Nintendo Switch Follow-up: Party & Voice Chat

By | 01/27/2017

A few weeks have gone by since the official Nintendo Switch reveal.  There have been several press releases and interviews since that time.  I want to break down the details of Nintendo’s most confusing statement so far:

Voice/Party chat is not integrated.  You have to use a smartphone companion app. (Official statement but unconfirmed reality)

WIRED was able to obtain an interview with Reggie Fils-Aime.  The most interesting piece of the interview is near the beginning when Reggie states that voice chat is not integrated into the Switch.  Voice chat will be on a smartphone companion app.  Let that sink in: Voice chat, an integrated part of the modern gaming experience, will be relegated to a smartphone app.  Reggie then goes on to talk about how the solution is “sweet” and it helps the gamer avoid taking out a “bulky gamer headset.”

I’m trying to stay as impartial and objective with the Switch as possible but this has to be one of the most non-nonsensical things I have ever seen Nintendo do.  There are so many things wrong with this maneuver, so to speak.  One of the most basic software design principles is that the user should not have to go somewhere else do something.  They should be able to do whatever they need to do right in the application.  It’s completely reasonable to expect voice & party chat to be integrated right into the Switch in 2017.  Sending the player/user to their phone to start a voice chat session completely removes the person from the Switch.  By asking the user to “leave” the Switch and open a smartphone app, Nintendo creates distractions and potential failure modes.

  • Two devices must be carried at all times.
  • What if the smartphone is dead?
  • What if the person is on a limited data plan?
  • What if the application isn’t stable?
  • Human beings only have two ears.  How the hell is a person supposed to use their Switch headphones and their smart phone voice headset?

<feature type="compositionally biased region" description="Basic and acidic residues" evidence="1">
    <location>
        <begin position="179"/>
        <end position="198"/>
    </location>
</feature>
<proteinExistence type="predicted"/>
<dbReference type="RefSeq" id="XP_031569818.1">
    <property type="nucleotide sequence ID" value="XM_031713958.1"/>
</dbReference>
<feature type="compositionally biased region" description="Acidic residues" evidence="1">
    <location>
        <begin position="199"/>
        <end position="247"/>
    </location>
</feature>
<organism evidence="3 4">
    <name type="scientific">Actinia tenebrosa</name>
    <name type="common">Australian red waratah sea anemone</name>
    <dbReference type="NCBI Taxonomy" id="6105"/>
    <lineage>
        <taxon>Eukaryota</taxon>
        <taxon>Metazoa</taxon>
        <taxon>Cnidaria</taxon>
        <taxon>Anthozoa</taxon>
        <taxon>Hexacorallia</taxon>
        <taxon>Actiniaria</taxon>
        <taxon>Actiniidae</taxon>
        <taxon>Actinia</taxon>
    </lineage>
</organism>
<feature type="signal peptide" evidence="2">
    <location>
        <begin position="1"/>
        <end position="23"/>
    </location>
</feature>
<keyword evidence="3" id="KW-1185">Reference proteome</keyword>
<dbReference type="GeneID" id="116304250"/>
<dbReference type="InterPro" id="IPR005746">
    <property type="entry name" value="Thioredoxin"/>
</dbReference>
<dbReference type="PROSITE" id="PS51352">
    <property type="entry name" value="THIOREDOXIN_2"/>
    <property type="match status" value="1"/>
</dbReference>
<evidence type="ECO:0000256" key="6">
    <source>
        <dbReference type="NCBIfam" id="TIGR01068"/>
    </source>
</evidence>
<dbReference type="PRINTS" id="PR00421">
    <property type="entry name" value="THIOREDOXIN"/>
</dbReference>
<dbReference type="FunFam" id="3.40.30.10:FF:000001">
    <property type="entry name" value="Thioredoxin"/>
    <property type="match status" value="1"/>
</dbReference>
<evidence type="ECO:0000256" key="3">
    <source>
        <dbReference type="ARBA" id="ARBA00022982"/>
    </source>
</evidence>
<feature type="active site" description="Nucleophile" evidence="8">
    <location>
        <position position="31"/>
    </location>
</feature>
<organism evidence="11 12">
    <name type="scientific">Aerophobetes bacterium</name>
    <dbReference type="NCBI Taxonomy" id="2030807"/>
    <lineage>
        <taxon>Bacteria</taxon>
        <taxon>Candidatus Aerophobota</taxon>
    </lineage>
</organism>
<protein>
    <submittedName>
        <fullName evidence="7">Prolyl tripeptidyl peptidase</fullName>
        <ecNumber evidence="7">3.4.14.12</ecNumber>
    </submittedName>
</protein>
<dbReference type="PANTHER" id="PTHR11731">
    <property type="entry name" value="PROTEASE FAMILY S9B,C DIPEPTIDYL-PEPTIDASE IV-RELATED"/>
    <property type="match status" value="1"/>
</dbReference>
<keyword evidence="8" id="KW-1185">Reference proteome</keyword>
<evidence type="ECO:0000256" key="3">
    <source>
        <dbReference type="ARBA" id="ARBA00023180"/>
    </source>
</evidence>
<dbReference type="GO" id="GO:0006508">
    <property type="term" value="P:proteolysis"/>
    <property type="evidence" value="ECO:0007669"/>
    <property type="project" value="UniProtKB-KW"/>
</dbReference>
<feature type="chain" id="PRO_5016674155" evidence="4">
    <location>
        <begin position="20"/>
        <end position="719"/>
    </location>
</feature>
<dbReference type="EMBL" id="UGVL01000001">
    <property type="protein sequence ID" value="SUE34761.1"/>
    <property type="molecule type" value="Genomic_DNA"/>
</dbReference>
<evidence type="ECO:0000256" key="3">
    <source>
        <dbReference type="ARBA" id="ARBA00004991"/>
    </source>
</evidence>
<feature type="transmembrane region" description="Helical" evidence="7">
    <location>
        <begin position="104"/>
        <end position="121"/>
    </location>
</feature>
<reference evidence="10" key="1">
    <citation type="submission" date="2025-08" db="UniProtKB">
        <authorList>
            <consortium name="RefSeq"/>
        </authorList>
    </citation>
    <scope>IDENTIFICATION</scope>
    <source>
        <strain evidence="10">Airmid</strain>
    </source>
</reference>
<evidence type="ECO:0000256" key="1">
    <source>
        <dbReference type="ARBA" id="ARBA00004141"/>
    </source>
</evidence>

If this wasn’t confusing enough already…

At the time of writing this, a gaming headset has appeared on GameStop’s website that appears to contradict Nintendo’s position.  This headset has both sound and voice capabilities and the description states that it should/can be plugged into the Switch.  So what is it Nintendo?  Is the app the only way to access voice and social features?  Is the app only complimentary and all the basic functions (voice, party chat, etc) are built into the Switch software/hardware already?  As usual, Nintendo is not confirming anything.

Now let’s take a look at Nintendo’s official spec page that just got released.  The console specification page has this on it:

Image snippet from Switch official spec page.  Original Image Credit: Nintendo

They are confirming the audio jack works for standard headsets.  I think I know what might be going on here…

Nintendo is just being Nintendo and leaving the specifics up to third party developers.  Nintendo didn’t put any voice chat lobbies into the Switch operating system (similar to Xbox live party chat) but instead created a mobile application where you can put all your friends into one chat room and talk with them on the mobile app.  (We could probably debate the usefulness of this, considering Skype and countless other options already exist, but it is what it is.)  What they did is allow the attachment of standard headsets so third party games can still use voice chat within the game itself (think of a matchmaking lobby or team chat during a game).  Obviously this is only an educated guess but I have enough experience with Nintendo over the years to know they don’t really care about party chat / group voice chat.  They don’t treat it as a core competency and it shows.  They are banking on their demographic not caring about it (more on that later).

Consumers expect a seamless experience and this design choice is bizarre to say the least.  We’ll get more information soon enough when this thing goes live on launch day.  Expect this topic to come up again.